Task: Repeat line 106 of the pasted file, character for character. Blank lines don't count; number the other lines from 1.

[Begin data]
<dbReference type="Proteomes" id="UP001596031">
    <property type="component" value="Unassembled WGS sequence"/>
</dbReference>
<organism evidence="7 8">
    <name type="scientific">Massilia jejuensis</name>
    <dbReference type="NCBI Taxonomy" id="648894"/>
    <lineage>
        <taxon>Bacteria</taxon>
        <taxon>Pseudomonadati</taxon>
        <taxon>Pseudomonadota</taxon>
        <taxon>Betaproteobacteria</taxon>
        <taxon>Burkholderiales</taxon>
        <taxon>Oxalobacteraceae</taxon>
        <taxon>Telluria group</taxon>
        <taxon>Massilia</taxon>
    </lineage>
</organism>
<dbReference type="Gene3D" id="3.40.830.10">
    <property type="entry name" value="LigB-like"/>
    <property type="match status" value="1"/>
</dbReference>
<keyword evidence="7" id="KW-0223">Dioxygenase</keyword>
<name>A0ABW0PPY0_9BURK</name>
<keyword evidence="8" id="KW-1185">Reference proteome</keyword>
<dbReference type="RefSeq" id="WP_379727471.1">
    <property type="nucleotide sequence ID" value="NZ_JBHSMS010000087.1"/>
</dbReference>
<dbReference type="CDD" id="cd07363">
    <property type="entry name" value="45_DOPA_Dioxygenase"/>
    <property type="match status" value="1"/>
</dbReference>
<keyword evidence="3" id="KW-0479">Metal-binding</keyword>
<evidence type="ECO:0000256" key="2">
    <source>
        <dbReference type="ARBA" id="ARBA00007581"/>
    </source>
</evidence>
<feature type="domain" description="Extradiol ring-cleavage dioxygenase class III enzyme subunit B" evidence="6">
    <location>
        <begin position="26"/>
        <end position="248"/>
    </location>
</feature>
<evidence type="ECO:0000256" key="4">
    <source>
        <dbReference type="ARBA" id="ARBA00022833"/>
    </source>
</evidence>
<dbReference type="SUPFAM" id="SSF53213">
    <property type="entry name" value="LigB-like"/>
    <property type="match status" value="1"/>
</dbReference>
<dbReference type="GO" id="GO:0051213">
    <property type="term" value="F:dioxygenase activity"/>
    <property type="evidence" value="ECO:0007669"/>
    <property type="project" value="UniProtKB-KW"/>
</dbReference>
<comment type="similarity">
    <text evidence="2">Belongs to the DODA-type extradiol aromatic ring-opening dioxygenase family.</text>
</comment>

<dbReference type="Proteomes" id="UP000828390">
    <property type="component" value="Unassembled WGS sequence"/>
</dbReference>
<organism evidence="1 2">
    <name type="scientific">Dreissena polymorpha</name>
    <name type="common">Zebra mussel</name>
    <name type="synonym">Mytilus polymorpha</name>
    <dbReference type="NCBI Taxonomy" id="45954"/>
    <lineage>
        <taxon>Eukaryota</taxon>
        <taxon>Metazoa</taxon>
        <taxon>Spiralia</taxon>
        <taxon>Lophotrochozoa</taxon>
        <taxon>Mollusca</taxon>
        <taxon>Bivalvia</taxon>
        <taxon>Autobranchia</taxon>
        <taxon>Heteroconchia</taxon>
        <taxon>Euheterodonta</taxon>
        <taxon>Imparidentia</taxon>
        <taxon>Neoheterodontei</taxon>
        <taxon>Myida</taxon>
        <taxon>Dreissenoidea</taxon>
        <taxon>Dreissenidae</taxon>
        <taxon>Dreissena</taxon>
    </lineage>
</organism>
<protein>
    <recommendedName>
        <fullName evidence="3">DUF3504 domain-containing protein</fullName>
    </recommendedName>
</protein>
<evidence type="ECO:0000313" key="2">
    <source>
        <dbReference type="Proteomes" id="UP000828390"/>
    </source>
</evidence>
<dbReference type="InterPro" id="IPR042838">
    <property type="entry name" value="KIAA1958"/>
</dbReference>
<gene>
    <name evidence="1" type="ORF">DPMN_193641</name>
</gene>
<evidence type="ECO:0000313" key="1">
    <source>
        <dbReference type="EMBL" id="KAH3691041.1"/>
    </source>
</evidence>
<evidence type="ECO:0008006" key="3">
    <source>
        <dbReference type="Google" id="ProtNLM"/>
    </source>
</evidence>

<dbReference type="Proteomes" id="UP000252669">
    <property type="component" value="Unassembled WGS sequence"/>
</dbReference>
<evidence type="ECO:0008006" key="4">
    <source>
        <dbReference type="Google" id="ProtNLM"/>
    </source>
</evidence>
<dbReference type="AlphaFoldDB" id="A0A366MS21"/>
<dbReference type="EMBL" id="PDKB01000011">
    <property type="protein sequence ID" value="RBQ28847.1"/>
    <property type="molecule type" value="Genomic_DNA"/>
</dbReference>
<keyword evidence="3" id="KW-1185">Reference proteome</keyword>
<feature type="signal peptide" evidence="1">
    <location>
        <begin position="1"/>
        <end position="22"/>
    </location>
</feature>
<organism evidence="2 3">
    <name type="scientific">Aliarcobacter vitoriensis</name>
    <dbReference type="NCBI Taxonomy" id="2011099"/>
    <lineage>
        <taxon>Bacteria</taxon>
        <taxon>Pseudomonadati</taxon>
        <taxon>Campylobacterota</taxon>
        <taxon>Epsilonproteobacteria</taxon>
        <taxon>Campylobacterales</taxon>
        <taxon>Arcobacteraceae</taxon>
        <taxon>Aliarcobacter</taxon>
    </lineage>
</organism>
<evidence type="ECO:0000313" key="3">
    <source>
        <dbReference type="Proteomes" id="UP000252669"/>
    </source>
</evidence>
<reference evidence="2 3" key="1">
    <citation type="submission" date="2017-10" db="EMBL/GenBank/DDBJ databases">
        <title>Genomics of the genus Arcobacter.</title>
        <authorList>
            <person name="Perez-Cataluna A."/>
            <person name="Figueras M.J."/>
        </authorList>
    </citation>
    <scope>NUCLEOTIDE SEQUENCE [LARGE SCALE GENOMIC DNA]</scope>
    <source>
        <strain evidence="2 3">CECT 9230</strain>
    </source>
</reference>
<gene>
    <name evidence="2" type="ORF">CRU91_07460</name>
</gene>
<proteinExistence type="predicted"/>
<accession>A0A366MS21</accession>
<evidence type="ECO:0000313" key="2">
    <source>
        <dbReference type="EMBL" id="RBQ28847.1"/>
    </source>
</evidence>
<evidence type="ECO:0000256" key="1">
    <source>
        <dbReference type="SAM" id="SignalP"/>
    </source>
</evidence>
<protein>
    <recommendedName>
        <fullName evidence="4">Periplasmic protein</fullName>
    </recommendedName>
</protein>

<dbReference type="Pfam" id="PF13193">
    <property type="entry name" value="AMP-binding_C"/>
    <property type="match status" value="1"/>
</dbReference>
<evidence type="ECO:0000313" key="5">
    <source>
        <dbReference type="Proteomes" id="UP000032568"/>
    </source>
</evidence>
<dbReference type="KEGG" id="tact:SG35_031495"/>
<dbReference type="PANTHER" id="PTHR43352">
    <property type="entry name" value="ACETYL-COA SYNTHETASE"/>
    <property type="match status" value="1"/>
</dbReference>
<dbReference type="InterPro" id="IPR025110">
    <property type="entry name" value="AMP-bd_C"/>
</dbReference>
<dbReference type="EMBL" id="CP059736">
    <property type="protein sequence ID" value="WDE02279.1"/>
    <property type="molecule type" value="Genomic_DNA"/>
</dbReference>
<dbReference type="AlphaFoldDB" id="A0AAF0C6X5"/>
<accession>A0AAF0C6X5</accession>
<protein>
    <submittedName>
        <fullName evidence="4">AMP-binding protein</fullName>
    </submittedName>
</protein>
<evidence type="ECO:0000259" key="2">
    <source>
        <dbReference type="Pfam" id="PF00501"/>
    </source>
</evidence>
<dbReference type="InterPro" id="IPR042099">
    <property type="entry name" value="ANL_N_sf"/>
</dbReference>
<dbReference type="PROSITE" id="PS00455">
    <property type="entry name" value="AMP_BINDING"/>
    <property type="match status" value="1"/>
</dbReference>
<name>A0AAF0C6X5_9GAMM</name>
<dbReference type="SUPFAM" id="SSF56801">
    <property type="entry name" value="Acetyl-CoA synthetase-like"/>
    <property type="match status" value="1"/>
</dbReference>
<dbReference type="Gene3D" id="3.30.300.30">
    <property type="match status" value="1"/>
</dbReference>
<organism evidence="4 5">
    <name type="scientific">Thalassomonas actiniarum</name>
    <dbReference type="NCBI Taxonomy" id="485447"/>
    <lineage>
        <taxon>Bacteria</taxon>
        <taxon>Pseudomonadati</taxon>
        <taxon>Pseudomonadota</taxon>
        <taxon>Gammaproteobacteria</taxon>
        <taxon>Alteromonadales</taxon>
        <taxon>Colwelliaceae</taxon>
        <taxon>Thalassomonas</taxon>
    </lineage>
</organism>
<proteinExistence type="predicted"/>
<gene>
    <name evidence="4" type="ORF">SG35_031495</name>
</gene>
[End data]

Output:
    </source>